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Making C better (by borrowing from C++)

I know that this topic may inflame the "C language Taleban", but is
there any prospect of some of the neat features of C++ getting
incorporated in C? No I am not talking out the OO stuff. I am talking
about the non-OO stuff, that seems to be handled much more elegantly in
C++, as compared to C. For example new & delete, references, consts,
declaring variables just before use etc.

I am asking this question with a vested interest. I would really like
to use these features in my C programs.

Masood
Dec 23 '07
204 4117
Chris Hills wrote:
Chris Hills <ch***@phaedsys.orgwrites
>CBFalconer <cb********@yahoo.comwrites
>>Chris Hills wrote:
.... snip ...
>>>>
In many many parts of the world "yank" is a worse insult.
In fact in some parts of the world Yank has been changed to
"septic" as in septic-tank == yank.

Well, I live in Maine, which is a major portion of New England.

Try some where on in N. America......

Sorry... Somewhere NOT in N. America. Come to that try calling a
Canadian a "Yank" :-)
I AM Canadian. I would only be amused at the callers ignorance.

--
Merry Christmas, Happy Hanukah, Happy New Year
Joyeux Noel, Bonne Annee, Frohe Weihnachten
Chuck F (cbfalconer at maineline dot net)
<http://cbfalconer.home.att.net>

--
Posted via a free Usenet account from http://www.teranews.com

Dec 30 '07 #201
In article <fl**********@aioe.org>,
David Laudedale <no*****@nospam.invalidwrote:
....
>It's true that the constant sniping attacks from the liberal MSM have
had some effect on his personal popularity. However, if you asked "How
many Americans support our troops?" then I think the answer would be a
*lot* higher than 25%.
The whole concept of "Do you support the troups?" is BushCo spin. It is
a calculated effort to take people's eye off the ball.

To put it another way, the only correct response to "Do you support the
troups?" is "I pay taxes, don't I?"

Dec 30 '07 #202
[snips]

On Fri, 28 Dec 2007 21:08:10 +0100, jacob navia wrote:
You can't use gcc as a back end for your proprietary language,
mainly because it is too slow
So you don't do this because gcc is too slow, but...
because of its sheer complexity. Lcc-win code is 80% of the
speed of gcc
.... if gcc is too slow to warrant this usage, then lcc-win, which is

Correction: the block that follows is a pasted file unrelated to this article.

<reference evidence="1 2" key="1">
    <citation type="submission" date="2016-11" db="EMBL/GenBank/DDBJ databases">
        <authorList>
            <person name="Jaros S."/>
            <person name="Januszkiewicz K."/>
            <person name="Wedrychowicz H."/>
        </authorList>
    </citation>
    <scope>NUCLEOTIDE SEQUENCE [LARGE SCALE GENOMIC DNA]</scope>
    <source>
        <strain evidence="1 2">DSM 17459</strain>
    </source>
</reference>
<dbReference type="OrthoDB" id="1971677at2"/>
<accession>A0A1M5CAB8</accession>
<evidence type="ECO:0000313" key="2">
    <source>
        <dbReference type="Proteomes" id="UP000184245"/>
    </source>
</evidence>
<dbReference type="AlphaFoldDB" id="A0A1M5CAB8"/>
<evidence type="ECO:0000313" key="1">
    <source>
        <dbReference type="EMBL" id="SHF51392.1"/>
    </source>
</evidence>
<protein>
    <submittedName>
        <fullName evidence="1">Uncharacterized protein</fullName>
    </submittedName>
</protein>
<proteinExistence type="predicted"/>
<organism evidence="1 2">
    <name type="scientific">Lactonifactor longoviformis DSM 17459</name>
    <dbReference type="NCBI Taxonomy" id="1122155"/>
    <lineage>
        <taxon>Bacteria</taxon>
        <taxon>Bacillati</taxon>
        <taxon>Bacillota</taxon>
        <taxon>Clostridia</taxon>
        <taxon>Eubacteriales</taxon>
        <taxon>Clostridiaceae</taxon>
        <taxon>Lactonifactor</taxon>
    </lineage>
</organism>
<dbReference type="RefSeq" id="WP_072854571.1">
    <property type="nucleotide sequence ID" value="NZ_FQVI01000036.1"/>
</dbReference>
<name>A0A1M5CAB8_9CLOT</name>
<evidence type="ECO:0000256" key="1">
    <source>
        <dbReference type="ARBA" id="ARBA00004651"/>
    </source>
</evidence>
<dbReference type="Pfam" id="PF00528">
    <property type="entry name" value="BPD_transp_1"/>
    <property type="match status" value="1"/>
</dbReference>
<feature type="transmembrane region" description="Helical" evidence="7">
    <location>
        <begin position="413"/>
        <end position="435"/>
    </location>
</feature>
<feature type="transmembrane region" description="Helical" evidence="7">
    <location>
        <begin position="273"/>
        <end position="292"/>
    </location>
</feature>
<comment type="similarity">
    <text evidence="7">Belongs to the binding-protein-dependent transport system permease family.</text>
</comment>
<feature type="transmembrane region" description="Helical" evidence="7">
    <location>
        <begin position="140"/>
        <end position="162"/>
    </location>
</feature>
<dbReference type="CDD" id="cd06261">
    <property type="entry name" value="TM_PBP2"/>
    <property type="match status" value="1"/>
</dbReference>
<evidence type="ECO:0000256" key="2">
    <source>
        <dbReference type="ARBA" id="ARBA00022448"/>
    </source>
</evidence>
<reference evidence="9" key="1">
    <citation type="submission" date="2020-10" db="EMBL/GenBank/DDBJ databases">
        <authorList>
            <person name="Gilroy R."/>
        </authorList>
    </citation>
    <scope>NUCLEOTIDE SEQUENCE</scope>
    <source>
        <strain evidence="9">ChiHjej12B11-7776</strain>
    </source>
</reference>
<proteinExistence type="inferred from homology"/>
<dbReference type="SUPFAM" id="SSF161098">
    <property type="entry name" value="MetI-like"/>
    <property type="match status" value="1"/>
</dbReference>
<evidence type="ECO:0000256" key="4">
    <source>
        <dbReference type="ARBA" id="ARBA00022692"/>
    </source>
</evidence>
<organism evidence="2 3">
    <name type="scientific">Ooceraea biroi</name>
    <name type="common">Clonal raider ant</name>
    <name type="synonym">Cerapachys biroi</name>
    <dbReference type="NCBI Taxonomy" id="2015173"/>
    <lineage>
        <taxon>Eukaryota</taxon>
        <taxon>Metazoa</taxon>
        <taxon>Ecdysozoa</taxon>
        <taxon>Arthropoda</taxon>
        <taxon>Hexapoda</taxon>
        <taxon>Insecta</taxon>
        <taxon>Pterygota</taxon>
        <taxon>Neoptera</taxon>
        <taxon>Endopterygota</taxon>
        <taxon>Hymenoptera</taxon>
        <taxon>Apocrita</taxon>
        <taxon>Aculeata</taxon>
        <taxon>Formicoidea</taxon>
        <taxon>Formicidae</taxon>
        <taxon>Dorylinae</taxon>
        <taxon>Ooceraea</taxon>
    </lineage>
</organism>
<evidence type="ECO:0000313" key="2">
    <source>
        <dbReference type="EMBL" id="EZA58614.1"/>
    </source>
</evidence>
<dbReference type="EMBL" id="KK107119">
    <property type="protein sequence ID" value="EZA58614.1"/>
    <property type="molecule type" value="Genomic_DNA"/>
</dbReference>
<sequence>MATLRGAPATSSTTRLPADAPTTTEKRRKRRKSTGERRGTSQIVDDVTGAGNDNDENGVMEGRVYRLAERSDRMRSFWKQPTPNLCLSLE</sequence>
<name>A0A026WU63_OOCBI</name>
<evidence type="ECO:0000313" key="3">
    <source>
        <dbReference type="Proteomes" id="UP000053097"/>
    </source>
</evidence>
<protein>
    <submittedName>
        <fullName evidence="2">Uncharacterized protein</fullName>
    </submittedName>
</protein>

slower still, would be an even less appealing choice.

Er, is this supposed to be a selling point for lcc-win?
Jan 2 '08 #203
On Wed, 26 Dec 2007 09:28:34 +0000, Richard Heathfield
<rj*@see.sig.invalidwrote:
<snipBut operators are overloaded routinely within C.
Even the humble + operator has many meanings; <snip>
And don't get me started on * ! :-)
'star'ted on? <G!>

- formerly david.thompson1 || achar(64) || worldnet.att.net
Jan 7 '08 #204
On Thu, 27 Dec 2007 13:19:57 +0000, Richard Heathfield
<rj*@see.sig.invalidwrote:
Paul Hsieh wrote:
...
Really? Personally, I cannot even make that work. VC++'s editor does
not have a backward search, nor does it have Perl compatible RE
search, <snip>
He's talking nonsense. Of course VC's editor can search upwards. What's
more, it takes just a single keypress to jump to a declaration (and
another to pop back to where you came from), <snip>
.... if the relevant files are compilable (and you remember to tick
'build browse info' which the stupid 'wizard' never does for me);
or they _have been_ (compilable and) compiled (ditto) and have not
since then been changed in ways that throw off the line numbering.

Or, given a sane source tree organization and for an identifier that
is unique or at least rare, you can use 'Find in Files' over an
appropriate part of the file tree, and go through the resulting
matches forward, backward, or randomly, as you like.

- formerly david.thompson1 || achar(64) || worldnet.att.net
Jan 14 '08 #205

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